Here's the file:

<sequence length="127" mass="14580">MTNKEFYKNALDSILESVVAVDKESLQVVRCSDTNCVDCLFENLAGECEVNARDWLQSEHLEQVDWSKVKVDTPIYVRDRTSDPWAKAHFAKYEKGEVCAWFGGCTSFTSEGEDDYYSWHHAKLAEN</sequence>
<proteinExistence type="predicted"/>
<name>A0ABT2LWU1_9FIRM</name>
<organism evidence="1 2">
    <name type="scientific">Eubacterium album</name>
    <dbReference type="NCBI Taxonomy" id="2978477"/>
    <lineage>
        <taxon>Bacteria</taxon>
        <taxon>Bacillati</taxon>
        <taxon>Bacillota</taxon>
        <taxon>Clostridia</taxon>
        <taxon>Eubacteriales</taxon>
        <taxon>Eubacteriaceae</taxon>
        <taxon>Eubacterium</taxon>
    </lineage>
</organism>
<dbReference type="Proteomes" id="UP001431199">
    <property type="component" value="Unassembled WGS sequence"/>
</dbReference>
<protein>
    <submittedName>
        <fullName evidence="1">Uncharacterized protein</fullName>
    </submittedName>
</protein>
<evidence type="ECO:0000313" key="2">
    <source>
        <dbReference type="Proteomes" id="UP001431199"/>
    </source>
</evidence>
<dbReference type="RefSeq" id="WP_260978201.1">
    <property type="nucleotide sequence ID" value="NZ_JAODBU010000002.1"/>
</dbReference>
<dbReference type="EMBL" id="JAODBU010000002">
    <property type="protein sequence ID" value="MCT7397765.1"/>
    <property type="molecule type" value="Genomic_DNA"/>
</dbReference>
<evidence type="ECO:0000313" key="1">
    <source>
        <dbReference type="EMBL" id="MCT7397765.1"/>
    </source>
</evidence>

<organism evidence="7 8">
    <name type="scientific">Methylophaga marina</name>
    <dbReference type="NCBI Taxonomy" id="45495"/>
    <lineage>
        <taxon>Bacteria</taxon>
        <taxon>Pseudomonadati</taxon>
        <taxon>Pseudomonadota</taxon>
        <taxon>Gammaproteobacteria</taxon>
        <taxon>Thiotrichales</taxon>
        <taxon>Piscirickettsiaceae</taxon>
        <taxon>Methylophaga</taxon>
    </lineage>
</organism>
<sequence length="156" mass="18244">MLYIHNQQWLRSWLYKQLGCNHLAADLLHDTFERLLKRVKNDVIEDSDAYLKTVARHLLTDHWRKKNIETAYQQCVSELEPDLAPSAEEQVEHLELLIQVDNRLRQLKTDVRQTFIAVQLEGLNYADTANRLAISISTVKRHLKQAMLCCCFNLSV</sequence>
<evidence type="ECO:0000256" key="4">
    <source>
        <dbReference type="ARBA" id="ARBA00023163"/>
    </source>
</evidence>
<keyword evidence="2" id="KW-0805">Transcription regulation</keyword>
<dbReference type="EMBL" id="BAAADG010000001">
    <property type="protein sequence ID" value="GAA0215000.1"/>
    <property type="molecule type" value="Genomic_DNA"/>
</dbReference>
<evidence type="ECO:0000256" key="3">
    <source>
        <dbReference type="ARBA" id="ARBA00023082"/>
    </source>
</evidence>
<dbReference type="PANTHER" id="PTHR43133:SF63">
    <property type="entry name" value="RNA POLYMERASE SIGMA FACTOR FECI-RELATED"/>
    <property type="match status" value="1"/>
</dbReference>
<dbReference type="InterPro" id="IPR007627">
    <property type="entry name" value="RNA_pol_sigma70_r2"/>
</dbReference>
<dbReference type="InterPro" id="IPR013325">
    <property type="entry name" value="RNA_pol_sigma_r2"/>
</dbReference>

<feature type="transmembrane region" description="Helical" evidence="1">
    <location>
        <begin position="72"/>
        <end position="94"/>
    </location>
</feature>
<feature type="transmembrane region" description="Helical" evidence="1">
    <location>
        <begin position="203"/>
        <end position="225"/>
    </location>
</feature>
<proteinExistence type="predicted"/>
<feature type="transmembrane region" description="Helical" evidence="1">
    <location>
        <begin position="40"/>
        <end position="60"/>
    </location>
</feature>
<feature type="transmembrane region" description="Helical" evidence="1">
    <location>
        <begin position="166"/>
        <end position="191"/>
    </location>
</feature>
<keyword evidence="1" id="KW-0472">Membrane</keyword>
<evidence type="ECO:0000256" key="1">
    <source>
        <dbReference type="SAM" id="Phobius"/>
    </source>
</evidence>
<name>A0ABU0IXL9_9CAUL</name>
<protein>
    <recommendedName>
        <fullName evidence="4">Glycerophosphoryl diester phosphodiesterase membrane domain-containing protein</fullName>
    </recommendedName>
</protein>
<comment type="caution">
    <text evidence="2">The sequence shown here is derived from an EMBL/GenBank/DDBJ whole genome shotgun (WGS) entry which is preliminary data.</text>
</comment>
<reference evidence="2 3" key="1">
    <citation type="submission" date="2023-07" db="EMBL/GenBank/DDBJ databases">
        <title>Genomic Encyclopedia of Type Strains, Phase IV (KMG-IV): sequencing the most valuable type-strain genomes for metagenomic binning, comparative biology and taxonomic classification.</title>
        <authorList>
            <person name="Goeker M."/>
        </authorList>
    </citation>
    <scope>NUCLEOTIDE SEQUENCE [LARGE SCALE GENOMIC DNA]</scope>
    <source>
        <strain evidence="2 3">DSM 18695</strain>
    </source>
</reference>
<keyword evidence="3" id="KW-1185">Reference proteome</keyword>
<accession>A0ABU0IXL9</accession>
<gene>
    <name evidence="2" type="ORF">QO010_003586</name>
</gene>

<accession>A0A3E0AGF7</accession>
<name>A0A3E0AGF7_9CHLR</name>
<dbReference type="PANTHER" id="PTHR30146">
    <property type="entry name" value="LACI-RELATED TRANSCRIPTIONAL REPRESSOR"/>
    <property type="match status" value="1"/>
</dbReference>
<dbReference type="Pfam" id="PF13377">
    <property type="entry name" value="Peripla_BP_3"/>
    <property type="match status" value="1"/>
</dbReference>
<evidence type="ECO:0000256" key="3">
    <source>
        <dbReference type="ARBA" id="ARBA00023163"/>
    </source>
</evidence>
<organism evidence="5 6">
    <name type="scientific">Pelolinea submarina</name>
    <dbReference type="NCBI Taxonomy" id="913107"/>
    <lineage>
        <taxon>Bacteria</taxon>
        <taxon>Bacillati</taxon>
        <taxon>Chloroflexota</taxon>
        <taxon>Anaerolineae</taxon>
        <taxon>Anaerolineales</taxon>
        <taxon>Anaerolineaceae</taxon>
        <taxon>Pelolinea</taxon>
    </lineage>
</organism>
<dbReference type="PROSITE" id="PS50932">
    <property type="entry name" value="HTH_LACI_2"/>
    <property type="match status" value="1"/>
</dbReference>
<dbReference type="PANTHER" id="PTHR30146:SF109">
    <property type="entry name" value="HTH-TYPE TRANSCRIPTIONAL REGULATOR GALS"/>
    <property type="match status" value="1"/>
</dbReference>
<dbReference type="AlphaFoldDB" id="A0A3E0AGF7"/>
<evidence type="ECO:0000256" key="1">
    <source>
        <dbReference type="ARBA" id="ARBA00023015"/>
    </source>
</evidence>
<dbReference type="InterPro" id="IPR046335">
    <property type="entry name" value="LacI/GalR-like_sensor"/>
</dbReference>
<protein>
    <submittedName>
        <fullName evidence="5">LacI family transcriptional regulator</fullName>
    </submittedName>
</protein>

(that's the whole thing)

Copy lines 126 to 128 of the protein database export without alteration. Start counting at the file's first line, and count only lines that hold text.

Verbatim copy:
        </authorList>
    </citation>
    <scope>NUCLEOTIDE SEQUENCE [LARGE SCALE GENOMIC DNA]</scope>